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Signs of economic recovery in Falcon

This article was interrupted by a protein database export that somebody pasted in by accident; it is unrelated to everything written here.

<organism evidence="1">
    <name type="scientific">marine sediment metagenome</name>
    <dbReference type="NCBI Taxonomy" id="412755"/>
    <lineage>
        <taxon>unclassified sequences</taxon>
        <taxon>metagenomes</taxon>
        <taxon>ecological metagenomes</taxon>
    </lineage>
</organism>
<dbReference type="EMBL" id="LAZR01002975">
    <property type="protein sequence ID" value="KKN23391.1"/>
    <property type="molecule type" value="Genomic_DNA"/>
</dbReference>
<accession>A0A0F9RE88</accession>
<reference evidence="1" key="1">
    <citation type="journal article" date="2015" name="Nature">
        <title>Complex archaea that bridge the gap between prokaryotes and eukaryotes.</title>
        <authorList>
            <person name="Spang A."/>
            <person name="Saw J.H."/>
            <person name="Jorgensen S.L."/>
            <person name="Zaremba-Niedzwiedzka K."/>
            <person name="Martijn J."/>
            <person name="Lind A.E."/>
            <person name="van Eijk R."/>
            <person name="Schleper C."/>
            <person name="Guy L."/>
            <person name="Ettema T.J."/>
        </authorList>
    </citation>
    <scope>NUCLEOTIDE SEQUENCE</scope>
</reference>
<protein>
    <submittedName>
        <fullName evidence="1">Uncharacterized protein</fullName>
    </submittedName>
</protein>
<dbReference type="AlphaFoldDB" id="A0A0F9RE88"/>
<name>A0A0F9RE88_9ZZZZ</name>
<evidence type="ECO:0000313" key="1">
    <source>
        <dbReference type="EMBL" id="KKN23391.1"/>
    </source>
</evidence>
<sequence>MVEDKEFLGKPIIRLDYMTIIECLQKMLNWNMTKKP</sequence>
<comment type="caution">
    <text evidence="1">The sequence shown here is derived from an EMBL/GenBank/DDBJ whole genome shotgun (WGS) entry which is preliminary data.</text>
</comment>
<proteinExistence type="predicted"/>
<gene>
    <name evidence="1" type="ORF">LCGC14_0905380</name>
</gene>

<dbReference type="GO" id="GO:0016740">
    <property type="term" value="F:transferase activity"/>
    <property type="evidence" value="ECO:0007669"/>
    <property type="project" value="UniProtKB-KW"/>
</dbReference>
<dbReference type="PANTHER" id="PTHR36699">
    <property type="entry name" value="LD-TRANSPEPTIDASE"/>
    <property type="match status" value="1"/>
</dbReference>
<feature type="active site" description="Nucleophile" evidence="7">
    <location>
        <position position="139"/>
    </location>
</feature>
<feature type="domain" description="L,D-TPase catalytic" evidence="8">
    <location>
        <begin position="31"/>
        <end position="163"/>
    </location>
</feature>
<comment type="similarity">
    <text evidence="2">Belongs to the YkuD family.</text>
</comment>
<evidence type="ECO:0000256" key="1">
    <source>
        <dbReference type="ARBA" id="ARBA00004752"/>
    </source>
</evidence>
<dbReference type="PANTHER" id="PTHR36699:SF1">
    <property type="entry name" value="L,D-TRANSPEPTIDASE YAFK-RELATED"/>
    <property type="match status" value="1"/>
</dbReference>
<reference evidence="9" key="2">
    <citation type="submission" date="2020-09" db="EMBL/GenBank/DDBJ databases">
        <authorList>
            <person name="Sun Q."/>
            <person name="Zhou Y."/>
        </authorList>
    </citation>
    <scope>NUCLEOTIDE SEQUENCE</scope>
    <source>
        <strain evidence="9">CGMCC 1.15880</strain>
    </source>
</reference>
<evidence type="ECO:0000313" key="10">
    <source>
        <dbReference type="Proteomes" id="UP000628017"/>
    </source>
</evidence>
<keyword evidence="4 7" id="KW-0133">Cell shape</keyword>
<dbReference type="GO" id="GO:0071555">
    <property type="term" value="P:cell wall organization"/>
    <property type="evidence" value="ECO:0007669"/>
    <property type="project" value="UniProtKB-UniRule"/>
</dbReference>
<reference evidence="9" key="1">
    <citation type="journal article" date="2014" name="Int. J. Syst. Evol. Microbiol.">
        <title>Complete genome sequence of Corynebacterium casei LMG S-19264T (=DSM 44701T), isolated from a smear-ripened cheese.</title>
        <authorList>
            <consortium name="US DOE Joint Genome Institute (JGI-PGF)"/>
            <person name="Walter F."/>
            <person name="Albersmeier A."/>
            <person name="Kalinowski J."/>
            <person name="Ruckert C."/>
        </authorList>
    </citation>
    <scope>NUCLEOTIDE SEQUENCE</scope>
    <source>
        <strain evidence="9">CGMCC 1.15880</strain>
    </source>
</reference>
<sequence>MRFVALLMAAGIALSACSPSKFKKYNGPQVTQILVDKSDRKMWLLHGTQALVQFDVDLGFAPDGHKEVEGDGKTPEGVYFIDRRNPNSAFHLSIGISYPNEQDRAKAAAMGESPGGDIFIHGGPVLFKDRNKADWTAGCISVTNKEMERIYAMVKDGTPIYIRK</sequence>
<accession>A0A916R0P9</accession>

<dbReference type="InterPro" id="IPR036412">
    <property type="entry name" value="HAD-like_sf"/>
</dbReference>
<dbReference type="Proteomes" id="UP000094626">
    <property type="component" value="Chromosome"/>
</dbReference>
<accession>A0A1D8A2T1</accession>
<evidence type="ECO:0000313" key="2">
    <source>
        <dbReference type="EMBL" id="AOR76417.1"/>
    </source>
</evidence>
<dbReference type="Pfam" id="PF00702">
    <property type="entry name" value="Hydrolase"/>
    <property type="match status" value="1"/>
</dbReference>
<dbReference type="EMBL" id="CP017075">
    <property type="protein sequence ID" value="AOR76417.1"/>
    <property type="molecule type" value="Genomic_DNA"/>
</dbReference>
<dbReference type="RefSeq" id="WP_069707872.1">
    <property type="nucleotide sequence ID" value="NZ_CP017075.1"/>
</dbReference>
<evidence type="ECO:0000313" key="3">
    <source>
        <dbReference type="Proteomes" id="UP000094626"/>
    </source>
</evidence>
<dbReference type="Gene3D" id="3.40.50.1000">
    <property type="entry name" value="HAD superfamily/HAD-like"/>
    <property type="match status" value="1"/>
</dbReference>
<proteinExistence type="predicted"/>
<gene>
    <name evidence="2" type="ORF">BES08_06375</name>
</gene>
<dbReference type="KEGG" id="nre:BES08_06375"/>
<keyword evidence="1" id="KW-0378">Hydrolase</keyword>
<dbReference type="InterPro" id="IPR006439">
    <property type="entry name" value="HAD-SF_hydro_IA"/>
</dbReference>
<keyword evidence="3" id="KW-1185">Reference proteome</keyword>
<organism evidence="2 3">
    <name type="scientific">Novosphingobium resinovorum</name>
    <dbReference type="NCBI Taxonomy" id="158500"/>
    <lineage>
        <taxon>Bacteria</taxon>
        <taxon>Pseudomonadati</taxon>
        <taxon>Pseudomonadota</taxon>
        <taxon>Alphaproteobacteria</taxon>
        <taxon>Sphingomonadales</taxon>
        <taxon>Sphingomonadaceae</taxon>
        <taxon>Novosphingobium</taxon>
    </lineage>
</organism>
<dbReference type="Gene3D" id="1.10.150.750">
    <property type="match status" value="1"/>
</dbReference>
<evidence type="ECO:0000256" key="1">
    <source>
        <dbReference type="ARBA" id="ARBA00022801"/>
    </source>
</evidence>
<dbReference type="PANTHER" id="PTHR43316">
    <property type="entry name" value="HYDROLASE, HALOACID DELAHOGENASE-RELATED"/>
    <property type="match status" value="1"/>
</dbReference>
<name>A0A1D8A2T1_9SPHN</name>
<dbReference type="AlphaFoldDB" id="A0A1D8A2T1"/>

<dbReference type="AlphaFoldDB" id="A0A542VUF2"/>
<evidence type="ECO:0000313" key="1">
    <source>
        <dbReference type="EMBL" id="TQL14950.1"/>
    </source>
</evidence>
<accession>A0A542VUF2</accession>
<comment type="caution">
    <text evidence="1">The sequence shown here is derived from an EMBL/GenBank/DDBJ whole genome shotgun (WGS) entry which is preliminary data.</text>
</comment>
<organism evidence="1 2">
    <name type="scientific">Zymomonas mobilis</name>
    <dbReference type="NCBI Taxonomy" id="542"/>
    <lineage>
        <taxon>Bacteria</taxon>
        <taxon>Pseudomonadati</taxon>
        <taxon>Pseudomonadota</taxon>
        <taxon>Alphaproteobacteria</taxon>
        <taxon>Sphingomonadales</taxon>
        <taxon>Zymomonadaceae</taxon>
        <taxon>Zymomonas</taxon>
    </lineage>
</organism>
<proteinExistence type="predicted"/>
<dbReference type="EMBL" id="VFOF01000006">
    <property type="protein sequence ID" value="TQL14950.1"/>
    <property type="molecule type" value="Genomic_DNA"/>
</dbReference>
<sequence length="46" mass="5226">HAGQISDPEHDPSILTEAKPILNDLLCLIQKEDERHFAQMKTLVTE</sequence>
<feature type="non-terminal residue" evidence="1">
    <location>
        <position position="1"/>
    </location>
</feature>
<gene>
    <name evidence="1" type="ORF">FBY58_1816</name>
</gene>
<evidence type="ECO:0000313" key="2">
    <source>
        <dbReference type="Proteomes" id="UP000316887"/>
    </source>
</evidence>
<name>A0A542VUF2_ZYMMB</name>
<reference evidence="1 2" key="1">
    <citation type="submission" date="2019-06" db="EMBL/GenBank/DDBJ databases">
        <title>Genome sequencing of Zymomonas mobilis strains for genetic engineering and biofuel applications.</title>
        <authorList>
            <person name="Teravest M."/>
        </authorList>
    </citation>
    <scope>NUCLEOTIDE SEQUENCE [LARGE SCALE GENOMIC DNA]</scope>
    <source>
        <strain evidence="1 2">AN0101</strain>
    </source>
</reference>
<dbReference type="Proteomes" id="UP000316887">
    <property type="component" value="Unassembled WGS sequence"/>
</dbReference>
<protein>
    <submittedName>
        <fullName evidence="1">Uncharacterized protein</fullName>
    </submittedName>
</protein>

After several years of contraction and stagnation, several economic indicators show that Falcon’s economy, as well as the economy of the county as a whole, could be on the mend. Foreclosures downData from the El Paso County public trustee’s Web site shows that after peaking at 351 in 2009, foreclosure starts in the 80831 ZIP code declined in 2010 and again in 2011.Last year ended with 179 foreclosure starts in the 80831 ZIP code. Sixty were in Woodmen Hills and 24 were in Meridian Ranch, compared with 101 and 36, respectively, in 2010.The numbers are in line with the trend for El Paso County as a whole, according to reports by Tom Mowle, public trustee.At the Feb. 14 El Paso County Board of County Commissioners meeting, Mowle said foreclosure start rates in 2011 in the county were down by about 25 percent. About 45 percent of homeowners have been able to avoid the full foreclosure process by getting their mortgage modified, selling the property or coming up with the money to get out of default, he said.ìIt’s steadily getting better in terms of foreclosures. I’m expecting a further decrease in foreclosures ñ about a 15-percent drop … once the final set of creative loans reset this year,î Mowle said.In 2011, there were 3,545 foreclosure starts in the county. A normal number for an area with El Paso County’s demographics is about 2,400, he said.Residential construction upNew home construction in Falcon’s major developments peaked in 2005, with 788 single-family residential permits issued to builders like Classic Homes; and bottomed out in 2008, with 95 permits.In 2010, the county changed its land use code to allow developers an option to record plats in smaller phases so they wouldnít have to pay all the development fees at one time. On Feb. 9, Max Rothschild, director of the county’s development services department, asked the BOCC to extend the phasing policy through December 2013, which they did by a unanimous vote.The county has been ìvery cooperative in trying to help the industry, and I think the industry still needs help,î Rothschild said.After they bottomed out in 2008, the number of single-family residential construction permits issued to builders in Falcon’s major developments has gone up every year. In 2011, 161 permits were issued.Bob Croft, who works at the Pikes Peak Regional Building Dept., said he’s noticed a county-wide uptick in construction activity since the beginning of the year.In January, a month in which builders request fewer permits, eight single-family residential construction permits were issued to Campbell Homes, Richmond American Homes, Journey Homes and Elite Properties of America. That’s one more permit than was issued in January 2011.Existing home salesAccording to housing information Web site, 171 houses were for sale in the 80831 ZIP code as of Feb. 20. Of those houses, 62 were short sales or bank-owned and five had pending sales. The Web site also shows that 424 single-family homes were sold in the previous 12 months.The number of houses for sale in the Falcon area is low and that’s good for sellers because a low supply motivates buyers, said real estate agent Laurie Klipfel.Klipfel lives in Latigo Trails, where she said she thinks home prices have stabilized. Prices in Woodmen Hills and Meridian Ranch are still declining a bit because of the high number of short sales and foreclosures on the market in those developments, Klipfel said.An offer on one of her listings has been in limbo for seven months while the mortgage lender decides whether to accept it. Foreclosed properties lingering on the market depress the price of non-foreclosure homes because appraisers have to take the value of the nearby foreclosed property into account, she said.Klipfel is hopeful the recent settlement with Bank of America, Wells Fargo, JP Morgan Chase, Ally Financial and Citigroup will help more people modify their loans and keep their homes.Colorado will receive $204.6 million, with $73.3 million set aside for principal reductions, and $46.3 million in refinancing benefits to underwater borrowers, according to an article at In the article, homeowners with a mortgage from any of those five banks were advised to directly contact the bank.Buyers are demanding that sellers pay closing costs, so sellers should price their homes competitively, factor in 3 percent for closing costs and prepare themselves for low-ball offers. Well-qualified buyers are out there, but they’re looking for a deal, Klipfel said.ìPrices are stabilizing, but we’re not seeing appreciation yet,î she said.EmploymentIn the last four months, the Pikes Peak Workforce Center has seen an upward trend in the number of jobs posted to their system, which receives only a portion of all job openings in the area, said Michelle Graham, business and community initiatives director.ìWe’re getting 80 or more new job postings a week. We have over 400 active job openings right now,î Graham said. ìThey run the gamut from entry-level positions starting at minimum wage to higher-level management and engineering positions starting at $70,000 a year or more.î Jobs include engineers, prep cooks, field investigators, housekeepers, managers and health care and customer service employees.In February, the center hosted employee opportunity events for three local companies hiring people to fill 870 customer service and warehouse positions.ìThings are looking up,î she said.TransportationAirline flights are one of the 10 metrics in the Business Conditions Index used by the Pikes Peak Quality of Life Indicators to measure the state of the area’s economy. More flights mean enhanced business relationships and an increase in tourism.During the recession, the Colorado Springs Airport lost about 10 percent of its flights, not as bad as other small to medium-size airports, which lost up to 20 percent of their capacity. Mark Earle, airport director, presented the information to the BOCC in February.In May, Frontier Airlines will add non-stop service from Colorado Springs to Los Angeles, Phoenix, Seattle and Portland, Ore. The airline will be flying its Airbus 319s, one of the larger aircraft in their fleet, for the four new destinations, Earle said.ìIn the last couple of months, we’ve regained a lot of what we lost; and, with the addition of Frontier service in May, we will be up 10 percent over the prior year,î Earle said. ìWe’re hoping to be up a little bit more than that.îAfter introductory one-way fares ranging from $49 to $89, fares will be the same as flying out of Denver International Airport, he said.ìFrontier has told us they have plans (from Colorado Springs) to other cities,î Earle said. ìThey’re willing to put in more service but they want to see how this service is supported before they move forward.îEarle added that if the community wants the service to continue and expand, it has to be used.